All these random factors affect what the finished, blocked gauge of the project will be – not to even mention what the gauge turns into after weeks or months of actual use. And so, no matter how big the swatch is, it’s never an accurate representation of the finished fabric, unless the swatch is the same size and shape as the finished fabric, and used to the same extent as the finished one, in which case spending all that time and effort on swatching is just… silly.

If I’m working with a brand new yarn, or trying out needles I have no experience with, I’ll play with them for a bit to see how they behave. But beyond that I’m confident enough with my intuition and my experience with different yarn and needle combinations to do what I think will work, and usually it does – if not, well… such is life…


Grace:

I didn’t swatch for years. I can’t say I have one good story about made me start swatching – there was no major knitting disaster that made me swear off jumped blind into a project. I managed to make quite a few successful garments without testing the properties of my yarn and I only frogged the occasional misshapen hat or mitt. I think I started swatching more to satisfy my ‘Type A’ nerdiness than to make me a better knitter.

I taught myself to knit, so I didn’t have role models to ingrain into me the importance of swatching. I would knit an entire garment, try it on, and if I didn’t like it then I would either rip it apart or give it away. I discovered that when a sweater was a complete disaster, it actually didn’t upset me as much as when it was ‘slightly amiss’. I would finish a sweater only to find the fabric didn’t hang quite right, or the yarn would pill, or the lacework might have looked better on bigger needles. I kept onto these projects because I had invested so much time into them, but I was never truly happy with them. I had been impatient and just cruised along without properly taking a look at my work, and some of my final projects were just… ‘meh’.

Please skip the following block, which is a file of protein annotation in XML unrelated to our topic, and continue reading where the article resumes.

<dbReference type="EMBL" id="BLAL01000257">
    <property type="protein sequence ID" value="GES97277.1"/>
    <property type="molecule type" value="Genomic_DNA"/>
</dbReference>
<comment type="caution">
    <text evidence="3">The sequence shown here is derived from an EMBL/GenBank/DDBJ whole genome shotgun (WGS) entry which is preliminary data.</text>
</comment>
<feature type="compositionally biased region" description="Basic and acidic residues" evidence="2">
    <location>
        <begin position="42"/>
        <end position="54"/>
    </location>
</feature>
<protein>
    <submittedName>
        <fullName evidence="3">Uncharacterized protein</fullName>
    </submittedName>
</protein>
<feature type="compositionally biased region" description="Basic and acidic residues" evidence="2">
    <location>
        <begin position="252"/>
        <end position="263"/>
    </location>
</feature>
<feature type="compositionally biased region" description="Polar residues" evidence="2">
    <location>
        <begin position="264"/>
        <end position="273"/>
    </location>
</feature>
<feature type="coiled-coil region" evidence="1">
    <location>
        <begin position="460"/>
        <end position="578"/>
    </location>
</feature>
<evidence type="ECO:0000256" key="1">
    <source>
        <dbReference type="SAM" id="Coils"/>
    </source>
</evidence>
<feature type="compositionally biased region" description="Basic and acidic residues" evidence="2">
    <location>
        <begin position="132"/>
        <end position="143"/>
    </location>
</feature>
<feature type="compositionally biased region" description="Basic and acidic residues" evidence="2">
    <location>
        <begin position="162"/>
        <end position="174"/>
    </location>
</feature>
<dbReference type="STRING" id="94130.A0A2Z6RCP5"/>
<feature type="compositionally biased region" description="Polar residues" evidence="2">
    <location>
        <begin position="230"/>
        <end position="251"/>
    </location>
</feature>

Eventually I wanted to take a little more control over my knitting. I started to change existing patterns to make them work with the yarn I wanted it to work with, not the yarn the pattern called for. Sometimes this meant substituting worsted yarn for DK, or wool for cotton. I started knitting swatches strictly to help me figure out the math so I could re-work an entire pattern to fit my gauge – and it worked!

Grace_Bridgeward

Grace swatched for countless hours while working on her Bridgeward Leaves shawl pattern.

Re-working existing patterns helped me learn how to start designing my own patterns. I began to understand guage, drape and construction. I swatched so I could experiment with texture, lace motifs, and figure out what would be the best yarn to use for a specific project. I find when I am designing a pattern, creating a swatch becomes a relief rather than a burden that has to be undertaken before I cast on. It’s my chance to experiment before committing to a giant project.